In her annual letter to stockholders IBM CEO Virginia Rometty made it clear that the world is being forever altered by the explosion of digital data and by the advent of the cloud. So, she intends IBM to “remake the enterprise IT infrastructure for the era of cloud.” This where she is leading IBM.
DancingDinosaur thinks she has it right. But where does that leave this blog, which was built on the System z, Power Systems, and IBM’s enterprise systems? Hmm.
Rometty has an answer for that buried far down in her letter. “We are accelerating the move of our Systems product portfolio—in particular, Power and storage—to growth opportunities and to Linux, following the lead of our successful mainframe business. “
The rapidly emerging imperatives of big data, cloud computing, and mobile/social require enterprise-scale computing in terms of processing power, capacity, availability, security, and all the other ities that have long been the hallmark of the mainframe and IBM’s other enterprise class systems. She goes so far as to emphasize that point: “Let me be clear—we are not exiting hardware. IBM will remain a leader in high-performance and high-end systems, storage and cognitive computing, and we will continue to invest in R&D for advanced semiconductor technology.”
You can bet that theme will be continued at the upcoming Edge 2014 conference May 19-23 in Las Vegas. The conference will include an Executive program, a Technical program with 550 expert technical sessions across 14 tracks, and a partner program. It’s being billed as an infrastructure innovation event and promises a big storage component too. Expect to see a lot of FlashSystems and XIV, which has a new pay-as-you-go pricing program that will make it easy to get into XIV and scale it fast as you need it. You’ll probably also encounter some other new go-to-market strategies for storage.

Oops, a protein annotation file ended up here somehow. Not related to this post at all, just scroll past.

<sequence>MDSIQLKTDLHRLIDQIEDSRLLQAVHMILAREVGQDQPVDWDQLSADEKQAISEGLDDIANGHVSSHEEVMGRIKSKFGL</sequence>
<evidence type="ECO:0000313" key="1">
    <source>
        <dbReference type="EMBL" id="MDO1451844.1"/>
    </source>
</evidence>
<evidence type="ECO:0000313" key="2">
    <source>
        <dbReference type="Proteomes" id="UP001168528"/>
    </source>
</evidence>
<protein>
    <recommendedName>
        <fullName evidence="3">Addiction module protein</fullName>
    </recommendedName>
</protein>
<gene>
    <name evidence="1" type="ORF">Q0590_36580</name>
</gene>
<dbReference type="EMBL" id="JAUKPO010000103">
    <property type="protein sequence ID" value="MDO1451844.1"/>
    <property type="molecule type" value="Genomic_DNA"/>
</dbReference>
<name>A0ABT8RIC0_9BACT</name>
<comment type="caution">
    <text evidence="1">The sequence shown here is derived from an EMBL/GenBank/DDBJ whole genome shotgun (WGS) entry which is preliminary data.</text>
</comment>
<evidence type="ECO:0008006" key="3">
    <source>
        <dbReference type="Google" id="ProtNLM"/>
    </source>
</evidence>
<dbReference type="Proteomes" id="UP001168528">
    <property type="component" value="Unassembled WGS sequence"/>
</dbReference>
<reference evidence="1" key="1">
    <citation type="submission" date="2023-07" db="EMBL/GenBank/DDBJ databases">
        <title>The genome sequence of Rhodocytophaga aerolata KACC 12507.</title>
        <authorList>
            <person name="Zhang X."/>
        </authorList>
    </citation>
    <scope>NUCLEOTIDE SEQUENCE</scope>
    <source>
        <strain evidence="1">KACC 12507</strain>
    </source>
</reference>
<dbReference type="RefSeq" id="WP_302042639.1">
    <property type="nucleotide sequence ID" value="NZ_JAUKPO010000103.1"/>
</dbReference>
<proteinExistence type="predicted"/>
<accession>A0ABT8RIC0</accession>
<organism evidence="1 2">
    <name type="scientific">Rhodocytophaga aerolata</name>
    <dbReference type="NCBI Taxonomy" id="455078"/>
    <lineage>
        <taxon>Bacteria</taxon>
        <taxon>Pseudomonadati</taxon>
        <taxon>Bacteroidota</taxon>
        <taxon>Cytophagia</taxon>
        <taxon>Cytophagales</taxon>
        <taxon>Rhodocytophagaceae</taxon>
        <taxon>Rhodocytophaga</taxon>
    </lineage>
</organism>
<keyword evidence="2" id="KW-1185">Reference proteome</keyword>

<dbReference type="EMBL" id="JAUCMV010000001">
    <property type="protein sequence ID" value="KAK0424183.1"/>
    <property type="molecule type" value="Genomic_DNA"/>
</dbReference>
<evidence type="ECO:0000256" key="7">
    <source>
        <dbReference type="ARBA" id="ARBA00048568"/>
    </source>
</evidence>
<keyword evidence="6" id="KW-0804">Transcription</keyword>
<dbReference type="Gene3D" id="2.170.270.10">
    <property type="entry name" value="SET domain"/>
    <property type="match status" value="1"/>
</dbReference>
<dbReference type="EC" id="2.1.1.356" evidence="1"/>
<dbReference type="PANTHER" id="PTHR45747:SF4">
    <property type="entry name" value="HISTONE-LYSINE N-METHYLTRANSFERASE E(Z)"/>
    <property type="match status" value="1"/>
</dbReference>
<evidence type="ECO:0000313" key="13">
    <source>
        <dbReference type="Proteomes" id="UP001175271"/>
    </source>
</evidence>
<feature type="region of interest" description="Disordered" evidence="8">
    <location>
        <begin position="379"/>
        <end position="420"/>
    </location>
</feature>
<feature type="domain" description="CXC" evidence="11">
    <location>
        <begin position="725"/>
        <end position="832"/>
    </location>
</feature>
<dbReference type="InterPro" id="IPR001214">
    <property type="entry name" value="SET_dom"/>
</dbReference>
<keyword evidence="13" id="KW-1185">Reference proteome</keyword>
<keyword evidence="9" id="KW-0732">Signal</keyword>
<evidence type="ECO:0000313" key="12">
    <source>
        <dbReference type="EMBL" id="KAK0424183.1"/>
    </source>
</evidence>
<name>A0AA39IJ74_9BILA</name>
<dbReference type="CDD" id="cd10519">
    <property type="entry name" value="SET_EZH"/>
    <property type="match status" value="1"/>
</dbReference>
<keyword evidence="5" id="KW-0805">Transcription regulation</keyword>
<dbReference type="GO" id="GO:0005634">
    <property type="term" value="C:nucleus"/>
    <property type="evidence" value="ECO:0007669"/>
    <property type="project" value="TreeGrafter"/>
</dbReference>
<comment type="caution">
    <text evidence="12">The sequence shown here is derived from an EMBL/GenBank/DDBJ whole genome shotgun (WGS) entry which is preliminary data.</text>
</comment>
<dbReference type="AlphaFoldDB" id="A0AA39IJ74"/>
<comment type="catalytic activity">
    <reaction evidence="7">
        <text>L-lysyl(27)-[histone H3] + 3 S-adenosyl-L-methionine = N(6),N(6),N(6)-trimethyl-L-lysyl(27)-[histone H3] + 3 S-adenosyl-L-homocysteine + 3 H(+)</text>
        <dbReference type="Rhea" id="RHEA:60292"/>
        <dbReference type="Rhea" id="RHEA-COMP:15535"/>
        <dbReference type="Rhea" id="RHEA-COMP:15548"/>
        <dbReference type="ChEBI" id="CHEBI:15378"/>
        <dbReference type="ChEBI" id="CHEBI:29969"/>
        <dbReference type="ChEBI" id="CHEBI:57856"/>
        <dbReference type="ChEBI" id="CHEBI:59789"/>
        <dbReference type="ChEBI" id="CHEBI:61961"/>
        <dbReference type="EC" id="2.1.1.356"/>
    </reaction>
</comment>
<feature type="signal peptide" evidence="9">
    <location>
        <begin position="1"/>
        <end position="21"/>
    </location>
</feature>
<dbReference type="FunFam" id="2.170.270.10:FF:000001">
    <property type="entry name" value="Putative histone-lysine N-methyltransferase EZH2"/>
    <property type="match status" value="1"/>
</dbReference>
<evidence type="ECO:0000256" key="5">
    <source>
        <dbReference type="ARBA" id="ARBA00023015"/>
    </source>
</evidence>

As far as getting to the cloud, IBM has been dropping billions to build out about as complete a cloud stack as you can get. SoftLayer, the key piece, was just the start. BlueMix, an implementation of IBM’s Open Cloud Architecture, leverages Cloud Foundry to enable developers to rapidly build, deploy, and manage their cloud applications while tapping a growing ecosystem of available services and runtime frameworks, many of which are open source. IBM will provide services and runtimes into the ecosystem based on its already extensive and rapidly expanding software portfolio. BlueMix is the IBM PaaS offering that compliments SoftLayer, its IaaS offering. Cloudant, the most recent acquisition, brings database as a service (DBaaS) to the stack. And don’t forget IBM Wave for z/VM, which virtualizes and manages Linux VMs, a critical cloud operation for sure. With this conglomeration of capabilities IBM is poised to offer something cloud-like to just about any organization. Plus, tying WebSphere and its other middleware products to SoftLayer bolsters the cloud stack that much more.
And don’t think IBM is going to stop here. DancingDinosaur expects to see more acquisitions, particularly when it comes to hybrid clouds and what IBM calls systems of engagement. Hybrid clouds, for IBM, link systems of engagement—built on mobile and social technologies where consumers are engaging with organizations—with systems of record, the main workloads of the System z and Power Systems, where data and transactions are processed.
DancingDinosaur intends to be at Edge 2014 where it expects to see IBM detailing a lot of its new infrastructure and demonstrating how to use it. You can register for Edge 2014 here until April 20 and grab a discount.
Follow DancingDinosaur on Twitter: @mainframeblog
Tags: Big Data, BlueMix, Cloud, Cloud Foundry, Cloudant, DBaaS, Edge 2014, FlashSystems, hybrid computing, IaaS, IBM, Linux, mainframe, PaaS, pay-as-you-go, Power Systems, SoftLayer, System z, Virginia Rometty, Wave for z/VM, WebSphere, XIV, zEnterprise